Be careful with stocks in this market despite projections for rapid growth
Thursday 11 Apr 2019 Author: Ian Conway

At midnight on Wednesday 17 October 2018, Canada became only the second country in the world after Uruguay and the first country in the leading G7 group of nations to legalise the recreational use of cannabis for adults over 18.

Canada’s ‘experiment’ is being closely watched by other governments and lawmakers to see how it manages the drug’s use and whether legalisation succeeds where prohibition has so far failed.

This historic event has unsurprisingly created an opportunity for businesses and investors. People have seen cannabis-related stocks shoot up in value and so interest is now spreading around the world including a few stocks in the UK.


Cannabis production and its use for medical purposes has been allowed in Canada since 2001 so there is already a legal framework in place for both its production and consumption.

In the US, 39 states already allow medical use but only nine allow recreational use by adults over 21, including California which is the world’s largest market for recreational cannabis.

The global cannabis market was estimated to be worth $177bn in 2017 but over 90% of the market is illegally trafficked so the legal market is tiny.

However analysts are forecasting that with more countries moving towards allowing recreational use the legalised market could grow more than tenfold over the next decade to over $150bn.

Prohibiting its use for recreation has led to the market being dominated by stronger strains which as well as creating mental health issues can draw users into trying other illegal drugs and is contributing to increases in crime.

On the other hand regulating its use for recreation, especially among younger people, helps bring the trade ‘out of the shadows’ and generates financial benefits in the form of tax income.


Currently 10 European countries allow the medical use of cannabis but only two countries tolerate its cultivation and sale, the Netherlands and Spain.

The UK was due to legalise the medical use of cannabis late last year but like a lot of legislation the bill has been shoved to the back of the queue while efforts to secure some form of Brexit continue.

Analysts at investment bank Canaccord estimate that the continental European medical market was worth around €160m in sales last year, driven by Germany.

Based on reimbursements for prescriptions of cannabis products by German insurance companies, the country’s medicinal market was worth €110m last year followed by the Netherlands and Denmark.

The Dutch market is already mature with around 10,000 to 12,000 prescriptions each quarter. The German market has grown sharply in the last year and a half from just over 5,000 prescriptions in the second quarter of 2017 to well over 50,000 in the final quarter of  last year.

This growth is likely to continue albeit at a slower pace while newer markets like Denmark and Poland are expected to see prescriptions increase as more people take up treatment.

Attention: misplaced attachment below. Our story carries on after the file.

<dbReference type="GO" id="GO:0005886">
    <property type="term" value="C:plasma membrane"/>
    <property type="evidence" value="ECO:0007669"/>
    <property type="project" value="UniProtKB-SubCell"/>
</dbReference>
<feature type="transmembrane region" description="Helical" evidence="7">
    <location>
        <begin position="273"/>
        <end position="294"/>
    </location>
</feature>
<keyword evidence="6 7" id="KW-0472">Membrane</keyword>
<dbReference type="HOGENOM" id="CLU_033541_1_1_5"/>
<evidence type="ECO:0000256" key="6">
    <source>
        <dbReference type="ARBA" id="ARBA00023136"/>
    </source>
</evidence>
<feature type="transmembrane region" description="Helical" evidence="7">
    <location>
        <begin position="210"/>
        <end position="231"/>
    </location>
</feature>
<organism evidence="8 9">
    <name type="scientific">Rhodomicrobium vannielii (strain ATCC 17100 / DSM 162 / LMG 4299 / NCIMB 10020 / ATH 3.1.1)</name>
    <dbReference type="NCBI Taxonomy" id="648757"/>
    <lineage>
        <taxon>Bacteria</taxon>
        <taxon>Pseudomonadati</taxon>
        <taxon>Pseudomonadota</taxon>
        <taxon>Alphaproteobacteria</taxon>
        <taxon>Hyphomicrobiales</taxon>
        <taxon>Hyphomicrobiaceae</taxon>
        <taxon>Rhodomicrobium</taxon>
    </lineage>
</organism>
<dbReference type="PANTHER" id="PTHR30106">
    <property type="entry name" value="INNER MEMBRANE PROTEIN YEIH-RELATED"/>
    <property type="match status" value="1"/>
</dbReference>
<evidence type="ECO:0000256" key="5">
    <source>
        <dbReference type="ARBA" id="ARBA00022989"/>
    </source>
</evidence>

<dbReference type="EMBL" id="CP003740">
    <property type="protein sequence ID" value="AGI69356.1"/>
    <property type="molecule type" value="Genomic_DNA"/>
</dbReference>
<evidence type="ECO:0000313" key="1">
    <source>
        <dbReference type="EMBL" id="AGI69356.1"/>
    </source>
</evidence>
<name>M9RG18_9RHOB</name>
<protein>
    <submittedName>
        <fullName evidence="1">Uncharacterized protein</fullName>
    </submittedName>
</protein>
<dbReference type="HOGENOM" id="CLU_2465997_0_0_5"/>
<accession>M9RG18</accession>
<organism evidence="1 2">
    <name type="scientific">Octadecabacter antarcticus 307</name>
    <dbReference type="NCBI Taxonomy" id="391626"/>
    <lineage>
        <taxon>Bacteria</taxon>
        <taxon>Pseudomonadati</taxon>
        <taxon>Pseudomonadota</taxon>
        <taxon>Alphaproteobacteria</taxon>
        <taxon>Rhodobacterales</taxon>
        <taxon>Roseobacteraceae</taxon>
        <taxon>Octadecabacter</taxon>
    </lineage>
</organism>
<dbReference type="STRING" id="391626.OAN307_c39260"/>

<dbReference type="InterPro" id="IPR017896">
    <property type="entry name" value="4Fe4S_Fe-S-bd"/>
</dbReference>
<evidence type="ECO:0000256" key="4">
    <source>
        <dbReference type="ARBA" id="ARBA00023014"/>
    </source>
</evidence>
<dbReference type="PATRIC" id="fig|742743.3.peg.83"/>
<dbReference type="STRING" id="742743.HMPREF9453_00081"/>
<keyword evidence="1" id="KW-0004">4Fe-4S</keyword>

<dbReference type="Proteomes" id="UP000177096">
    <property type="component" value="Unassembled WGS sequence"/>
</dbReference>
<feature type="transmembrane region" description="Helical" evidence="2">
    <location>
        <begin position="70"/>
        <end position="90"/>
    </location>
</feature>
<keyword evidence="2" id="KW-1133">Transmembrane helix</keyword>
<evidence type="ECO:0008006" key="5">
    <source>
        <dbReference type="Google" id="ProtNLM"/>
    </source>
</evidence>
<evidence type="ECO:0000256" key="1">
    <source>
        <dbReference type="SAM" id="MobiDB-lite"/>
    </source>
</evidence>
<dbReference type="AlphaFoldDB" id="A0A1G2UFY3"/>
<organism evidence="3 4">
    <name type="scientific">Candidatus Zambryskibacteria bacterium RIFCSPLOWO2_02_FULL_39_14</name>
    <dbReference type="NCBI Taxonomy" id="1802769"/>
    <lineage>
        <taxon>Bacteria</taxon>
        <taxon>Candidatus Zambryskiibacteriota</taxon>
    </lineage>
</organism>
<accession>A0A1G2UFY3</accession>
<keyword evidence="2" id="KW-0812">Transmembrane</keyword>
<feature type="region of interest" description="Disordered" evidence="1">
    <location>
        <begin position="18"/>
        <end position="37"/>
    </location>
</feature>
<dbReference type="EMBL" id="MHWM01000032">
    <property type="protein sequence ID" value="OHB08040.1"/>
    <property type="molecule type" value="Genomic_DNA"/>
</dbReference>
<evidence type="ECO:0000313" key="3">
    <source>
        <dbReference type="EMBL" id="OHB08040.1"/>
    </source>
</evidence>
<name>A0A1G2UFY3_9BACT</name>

Cannabis production and its recreational use are still banned in Europe although in Spain it has been more or less tolerated for some time and a relatively large number of people use it for self-medication or ‘wellness’.

‘Wellness’ centres on the use of products such as creams and oils which contain cannabidiol (CBD) but no psycho-active or controlled substances and are technically regulated as food supplements.

The UK CBD market has exploded in the last year with Boots, Holland & Barrett and every vape shop on the high street selling CBD oil.

The continental European market has also seen explosive growth and Canaccord analysts have raised their estimate of the size of the value of the market from €200m a year to as much as €1bn a year.

Tilray’s shares are a perfect example of how investors chase over-hyped stocks for fear of missing out, with many burnt for buying too high.

Having floated at $17 in July 2018, the stock soared more than 12-fold in value to $214.06 two months later. It has since crashed back down to $63.68.


Numerous cannabis producers have been quoted in Canada for several years thanks to its early adoption for medical usage and there has been something of a bubble in ‘pot stocks’ as investors have piled into the sector.

The largest stock by market capitalisation is Canopy Growth which is valued at C$20bn although it has around C$5bn of cash. While revenues are still growing it is valued at a lofty 20 times sales and is loss-making.

That hasn’t stopped Constellation Brands, the US company behind Corona lager and Mondavi wines, taking a 9.9% stake in Canopy.

Other well-known and highly-rated cannabis stocks include Tilray which is valued at 18 times sales and Aurora which trades on 14 times sales. Like Canopy Growth, neither firm currently makes a profit.

In Europe there are just a handful of cannabis-related stocks and none are generating meaningful revenues or profits. These include Sativa Investments which is listed on the NEX Exchange and FastForward Innovations (FFWD:AIM), both of whom are small and illiquid.

Such is the hype that oil and gas company Highlands Natural Resources (HNR) has just raised money to ‘establish an organic, vertically-integrated CBD operation’ in Denver, Colorado.

It plans to grow the ‘green gold’ and sell it as CBD-infused chewing tobacco and pre-rolled ‘smokeables’ and, despite the odds, it expects to be profitable by the end of this year.

We expect more companies to target the sector, particularly at the smaller end of the AIM market. Our advice is to be very cautious about any of these investments unless they can demonstrate a proven, profitable business model.

‹ Previous2019-04-11Next ›